If we believe in ‘The Word’ or ‘The Light’, if we are prepared to accept Jesus as our Lord, then we are given the right (and that’s another strong word – usually reserved for those in authority) – the right to become part of God’s family, with all the privileges that brings.


13 children born not of natural descent, nor of human decision or a husband’s will, but born of God.


Not ‘in God’s family’ because we could trace our family line back to Abraham, as the Jews believed, (actually we can all trace our ancestry back to Adam – and we still have his sinful tendencies). Not just adopted, but actually born of God: he literally becomes Our Father.


14 The Word became flesh and made his dwelling among us. We have seen his glory, the glory of the one and only Son, who came from the Father, full of grace and truth. (I find it fascinating that the Greek used for the expression ‘one and only son’ is ‘Monogenës’ – mono-genes – which in our current use of the words in English points to a virgin birth!)


Can someone explain all that was involved for ‘the Word to become flesh’?

(Just to get people to think!)


Here was God the Son, humbling himself to become like one of his created beings. John had lived with him, had experienced his power and authority – and his grace and truth, and knew his faith in him was not misplaced. More than that he had ‘seen his Glory’ – and that could only mean that he was truly God (v18), more than that, that he was the ‘one and only’ Son of God.


Verse 15 is in brackets. We will take it with verse 19 in our next study. So we will continue with:


16 Out of his fullness we have all received grace in place of grace already given. 17 For the law was given through Moses; grace and truth came through Jesus Christ. 18 No one has ever seen God, but the one and only Son, who is himself God and is in the closest relationship with the Father, has made him known.


First we need to consider Christ’s fullness.

Can someone explain it?

(Not easy to describe the fullness of God’s divine nature!)

Does it refer back to verse 14: ‘full of grace and truth’?


Ok then, what is grace?

Quite likely someone will say ‘God’s Riches At Christ’s Expense’ – (or you can!) but get them to explain what this means.


God’s grace is the free and unmerited gift of mercy and salvation, offered to sinful people through the death and resurrection of his son, Jesus. It is also ‘the empowering Presence of God enabling you to be who He created you to be, and to do what He has called you to do’ (James Ryle)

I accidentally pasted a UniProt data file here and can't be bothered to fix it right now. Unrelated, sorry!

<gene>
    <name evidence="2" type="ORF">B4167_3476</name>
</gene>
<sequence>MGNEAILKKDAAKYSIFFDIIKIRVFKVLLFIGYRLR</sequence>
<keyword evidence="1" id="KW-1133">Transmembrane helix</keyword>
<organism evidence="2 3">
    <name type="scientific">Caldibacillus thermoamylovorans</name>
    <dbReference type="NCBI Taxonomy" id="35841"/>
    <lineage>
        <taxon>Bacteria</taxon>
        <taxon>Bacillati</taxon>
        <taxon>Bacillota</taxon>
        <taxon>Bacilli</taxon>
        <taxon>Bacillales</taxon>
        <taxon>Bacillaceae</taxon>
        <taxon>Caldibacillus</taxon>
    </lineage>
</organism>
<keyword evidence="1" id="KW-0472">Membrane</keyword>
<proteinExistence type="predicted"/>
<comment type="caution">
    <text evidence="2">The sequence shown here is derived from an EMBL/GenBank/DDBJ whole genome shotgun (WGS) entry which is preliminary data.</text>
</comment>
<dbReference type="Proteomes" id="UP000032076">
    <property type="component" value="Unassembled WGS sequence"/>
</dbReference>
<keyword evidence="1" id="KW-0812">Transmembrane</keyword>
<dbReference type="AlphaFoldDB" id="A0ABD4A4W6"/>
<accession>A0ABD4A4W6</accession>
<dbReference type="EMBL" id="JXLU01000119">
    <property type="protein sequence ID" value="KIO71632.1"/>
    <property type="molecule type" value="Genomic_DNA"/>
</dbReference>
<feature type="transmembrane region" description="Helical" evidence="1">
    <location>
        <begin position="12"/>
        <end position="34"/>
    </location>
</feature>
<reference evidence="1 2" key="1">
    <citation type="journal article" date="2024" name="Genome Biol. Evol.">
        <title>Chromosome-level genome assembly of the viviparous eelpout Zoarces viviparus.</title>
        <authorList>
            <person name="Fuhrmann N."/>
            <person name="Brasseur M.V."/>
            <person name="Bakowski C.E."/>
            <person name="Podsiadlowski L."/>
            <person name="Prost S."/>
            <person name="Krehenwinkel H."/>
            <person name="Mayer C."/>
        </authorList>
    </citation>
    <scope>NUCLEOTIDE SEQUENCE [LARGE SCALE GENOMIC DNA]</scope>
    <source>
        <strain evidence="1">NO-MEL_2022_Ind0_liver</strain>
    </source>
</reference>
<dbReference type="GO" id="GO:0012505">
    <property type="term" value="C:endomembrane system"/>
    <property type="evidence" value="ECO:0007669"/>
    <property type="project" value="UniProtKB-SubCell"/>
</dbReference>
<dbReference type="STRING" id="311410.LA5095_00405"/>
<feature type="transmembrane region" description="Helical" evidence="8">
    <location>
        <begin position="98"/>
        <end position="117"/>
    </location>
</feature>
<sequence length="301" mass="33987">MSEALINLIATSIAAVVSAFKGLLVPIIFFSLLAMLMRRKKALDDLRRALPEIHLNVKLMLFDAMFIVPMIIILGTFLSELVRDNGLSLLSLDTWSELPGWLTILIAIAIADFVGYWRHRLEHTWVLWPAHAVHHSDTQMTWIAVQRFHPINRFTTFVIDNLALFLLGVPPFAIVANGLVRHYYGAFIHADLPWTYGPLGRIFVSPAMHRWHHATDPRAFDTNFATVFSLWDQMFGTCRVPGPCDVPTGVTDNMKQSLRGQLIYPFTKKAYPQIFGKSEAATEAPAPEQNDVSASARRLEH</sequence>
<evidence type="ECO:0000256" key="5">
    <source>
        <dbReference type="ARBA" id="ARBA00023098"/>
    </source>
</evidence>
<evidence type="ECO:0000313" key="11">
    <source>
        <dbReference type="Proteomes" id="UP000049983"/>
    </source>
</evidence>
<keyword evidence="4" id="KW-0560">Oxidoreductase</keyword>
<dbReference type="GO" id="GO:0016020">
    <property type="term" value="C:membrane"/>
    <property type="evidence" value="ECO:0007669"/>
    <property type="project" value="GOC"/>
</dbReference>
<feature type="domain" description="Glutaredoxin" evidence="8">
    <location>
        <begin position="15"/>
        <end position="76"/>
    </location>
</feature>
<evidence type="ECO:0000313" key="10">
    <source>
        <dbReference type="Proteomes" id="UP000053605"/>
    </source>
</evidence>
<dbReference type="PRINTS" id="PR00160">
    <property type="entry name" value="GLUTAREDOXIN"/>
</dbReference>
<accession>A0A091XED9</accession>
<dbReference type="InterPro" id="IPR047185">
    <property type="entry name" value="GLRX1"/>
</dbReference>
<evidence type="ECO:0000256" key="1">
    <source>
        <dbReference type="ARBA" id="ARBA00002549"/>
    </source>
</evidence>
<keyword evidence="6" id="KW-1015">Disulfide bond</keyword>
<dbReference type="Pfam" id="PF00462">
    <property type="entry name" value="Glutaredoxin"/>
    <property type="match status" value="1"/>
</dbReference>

Then what was the ‘grace already given’?


Throughout the Old Testament God’s mercy to his sinful people is a constant theme. He saved them many times, he provided for them; he gave them a system of laws and sacrifices in order that the people could experience closeness to him. He poured out his unfailing love to them.


And so we read in Psalm 32:1 ‘Blessed is the one
    whose transgressions are forgiven,
    whose sins are covered.’


But we also read in Hebrews 10:4 ‘It is impossible for the blood of bulls and goats to take away sins.’


So to verse 17 For the law was given through Moses; grace and truth came through Jesus Christ.


What was there before truth came?

Not necessarily lies (although the religious system had become corrupt), but perhaps ignorance, and limited knowledge.


18 No one has ever seen God, but the one and only Son, who is himself God and is in the closest relationship with the Father, has made him known.


John the Baptist came to point the way to Jesus. Did Jesus come to point the way to God? Partly – because he himself was God and was thus able to reveal God to us in him.


He actually came in order for us to be able to have a new, living relationship with God; the same ‘closest relationship with the Father’ that Jesus had as his son, we can have as sons and daughters. If we accept Jesus as our Lord and Saviour, we become adopted children - not second-rate children, but we are actually born into the family. (V13)




John IntroductionJohn 1b






John 1:1-14, 16-18   The Beginning:
The Word, The Light, The Creator, Grace, Truth